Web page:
Tuesday, 15 December 2009

More Nigerian Textiles...Jukun, Gwari, Yoruba

Just back from a brief trip to Nigeria...
Some of the new posts from our website

CODE #: AS350

Measurement: 84ins x 50ins, 214cm x 127cm

Typical example of the elaborate and complex supplementary weft float patterning once practised by weavers of the Jukun people of the Benue valley in Eastern Nigeria. Collected some years ago in the vicinity of the Jukun capital of Wukari. Jukun cloths are not well documented and are rarely available on the market. This piece is in excellent condition and dates from 1950-60. It may be compared to a piece collected in 1965 illustrated in Sieber "African Textiles and Decorative Arts" (MOMA 1972 page 188.)

CODE #: AS353
PRICE: US$1100
Measurements: 78ins x 57ins, 198cm x 144cm

Superb and rare early C20th woman's wrapper. Each strip combines fine hand spun indigo checked "etu", "guineafowl pattern," with magenta "alaari" - silk from the trans Saharan trade. It would have been an extremely expensive and prestigious cloth in its day. In searching for these early cloths I look for pieces where all the original hand stitching is intact, as here. After almost a century many have begun to come apart at the seems and been restitched using a sewing machine, often in a less than careful way. Intact pieces like this have a pleasing completeness but are extremely rare. Dates from circa 1900-1920 and is in excellent condition.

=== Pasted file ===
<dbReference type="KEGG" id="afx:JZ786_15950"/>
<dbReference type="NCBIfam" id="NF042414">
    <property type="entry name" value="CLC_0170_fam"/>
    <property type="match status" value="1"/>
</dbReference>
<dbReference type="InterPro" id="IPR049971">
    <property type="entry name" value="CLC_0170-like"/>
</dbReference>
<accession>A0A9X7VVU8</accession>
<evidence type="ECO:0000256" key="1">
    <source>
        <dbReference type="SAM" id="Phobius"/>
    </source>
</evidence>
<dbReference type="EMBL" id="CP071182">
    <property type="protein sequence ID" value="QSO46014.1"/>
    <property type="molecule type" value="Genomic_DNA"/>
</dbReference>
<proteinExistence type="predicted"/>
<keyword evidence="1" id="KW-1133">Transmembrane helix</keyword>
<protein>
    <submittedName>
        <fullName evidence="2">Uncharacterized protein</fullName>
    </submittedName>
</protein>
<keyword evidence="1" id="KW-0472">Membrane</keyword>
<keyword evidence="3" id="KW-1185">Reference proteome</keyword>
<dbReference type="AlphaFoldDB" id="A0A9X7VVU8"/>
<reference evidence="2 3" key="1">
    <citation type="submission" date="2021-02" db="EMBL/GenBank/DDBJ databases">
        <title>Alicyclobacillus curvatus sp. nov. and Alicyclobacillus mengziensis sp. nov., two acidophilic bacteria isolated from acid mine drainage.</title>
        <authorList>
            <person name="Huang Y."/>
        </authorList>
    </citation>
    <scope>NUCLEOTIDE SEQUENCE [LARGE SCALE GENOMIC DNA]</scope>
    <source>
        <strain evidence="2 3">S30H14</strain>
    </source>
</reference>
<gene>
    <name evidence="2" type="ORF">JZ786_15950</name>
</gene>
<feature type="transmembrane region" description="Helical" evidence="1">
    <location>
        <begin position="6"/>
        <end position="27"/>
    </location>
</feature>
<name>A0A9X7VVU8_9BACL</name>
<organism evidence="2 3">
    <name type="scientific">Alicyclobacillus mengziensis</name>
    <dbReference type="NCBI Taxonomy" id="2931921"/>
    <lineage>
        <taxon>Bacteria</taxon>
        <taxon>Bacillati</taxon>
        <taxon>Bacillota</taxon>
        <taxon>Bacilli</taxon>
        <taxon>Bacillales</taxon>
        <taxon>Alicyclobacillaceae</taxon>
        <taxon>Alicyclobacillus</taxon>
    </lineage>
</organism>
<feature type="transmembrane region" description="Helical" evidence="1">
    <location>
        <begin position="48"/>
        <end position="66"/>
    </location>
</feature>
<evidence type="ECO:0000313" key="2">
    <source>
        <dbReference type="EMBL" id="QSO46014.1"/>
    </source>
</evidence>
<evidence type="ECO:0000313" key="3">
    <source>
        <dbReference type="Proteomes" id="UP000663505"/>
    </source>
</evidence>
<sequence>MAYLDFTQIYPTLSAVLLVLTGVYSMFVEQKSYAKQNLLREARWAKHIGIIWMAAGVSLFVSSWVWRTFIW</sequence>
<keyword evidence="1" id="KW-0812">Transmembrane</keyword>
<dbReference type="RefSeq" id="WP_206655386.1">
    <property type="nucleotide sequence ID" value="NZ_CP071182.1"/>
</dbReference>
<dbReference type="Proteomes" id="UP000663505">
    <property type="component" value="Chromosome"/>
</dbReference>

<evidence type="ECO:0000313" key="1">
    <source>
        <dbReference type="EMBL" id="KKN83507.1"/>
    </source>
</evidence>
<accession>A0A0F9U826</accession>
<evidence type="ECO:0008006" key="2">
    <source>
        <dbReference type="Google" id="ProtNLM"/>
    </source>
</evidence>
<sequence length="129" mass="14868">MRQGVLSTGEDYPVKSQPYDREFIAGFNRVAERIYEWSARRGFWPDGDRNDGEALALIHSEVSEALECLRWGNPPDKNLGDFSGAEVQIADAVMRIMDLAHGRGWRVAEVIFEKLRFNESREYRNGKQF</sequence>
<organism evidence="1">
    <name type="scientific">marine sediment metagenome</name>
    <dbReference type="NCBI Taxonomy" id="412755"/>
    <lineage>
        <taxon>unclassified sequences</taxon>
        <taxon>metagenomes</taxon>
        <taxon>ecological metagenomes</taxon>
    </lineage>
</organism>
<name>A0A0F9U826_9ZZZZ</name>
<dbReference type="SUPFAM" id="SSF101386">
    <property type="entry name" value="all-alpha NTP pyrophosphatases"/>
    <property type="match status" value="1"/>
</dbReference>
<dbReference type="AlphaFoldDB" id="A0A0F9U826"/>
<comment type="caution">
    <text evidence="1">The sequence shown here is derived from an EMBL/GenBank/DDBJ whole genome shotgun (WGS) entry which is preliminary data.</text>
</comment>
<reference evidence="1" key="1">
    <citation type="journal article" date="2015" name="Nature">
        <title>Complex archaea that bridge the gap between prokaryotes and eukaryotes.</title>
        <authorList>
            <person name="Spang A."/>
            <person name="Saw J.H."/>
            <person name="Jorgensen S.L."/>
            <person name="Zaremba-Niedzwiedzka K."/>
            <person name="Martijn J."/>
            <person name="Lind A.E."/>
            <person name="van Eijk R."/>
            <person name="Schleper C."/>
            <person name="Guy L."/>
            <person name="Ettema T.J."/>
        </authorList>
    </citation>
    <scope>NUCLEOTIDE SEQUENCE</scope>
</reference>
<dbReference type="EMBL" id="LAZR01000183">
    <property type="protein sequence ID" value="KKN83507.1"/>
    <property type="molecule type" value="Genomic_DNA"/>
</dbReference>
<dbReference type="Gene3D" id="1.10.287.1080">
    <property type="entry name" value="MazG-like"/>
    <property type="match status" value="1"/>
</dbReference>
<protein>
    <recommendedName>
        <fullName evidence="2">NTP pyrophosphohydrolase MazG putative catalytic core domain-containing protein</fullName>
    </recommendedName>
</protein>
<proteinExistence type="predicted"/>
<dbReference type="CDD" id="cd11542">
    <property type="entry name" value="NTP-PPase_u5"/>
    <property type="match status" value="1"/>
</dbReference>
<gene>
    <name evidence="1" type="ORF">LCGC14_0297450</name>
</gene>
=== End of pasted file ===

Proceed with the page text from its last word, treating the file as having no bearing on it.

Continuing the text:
CODE #: AS349
Measurement: 65ins x 32ins, 164cm x 81cm

Woman's wrapper from the Gwari people of central Nigeria - the once obscure and remote Gwari ancestral homeland is now the site of the modern Nigerian capital of Abuja and many Gwari farmers have been displaced. These are among the strangest cloths to be found in Nigeria. Woven for the Gwari by weavers of Hausa ancestry the hand spun indigo dyed strips have regular rows of open work, broken up at a few places by blocks with a different openwork arrangement. The woven strips are then joined using a complex braiding technique that adds a long narrow open area between each strip except at the lower edge. This treatment of strips is as far as is known, unique to the Gwari. It creates a strange highly textural cloth that is oddly appealing. In excellent condition dates from around mid C20th or earlier.

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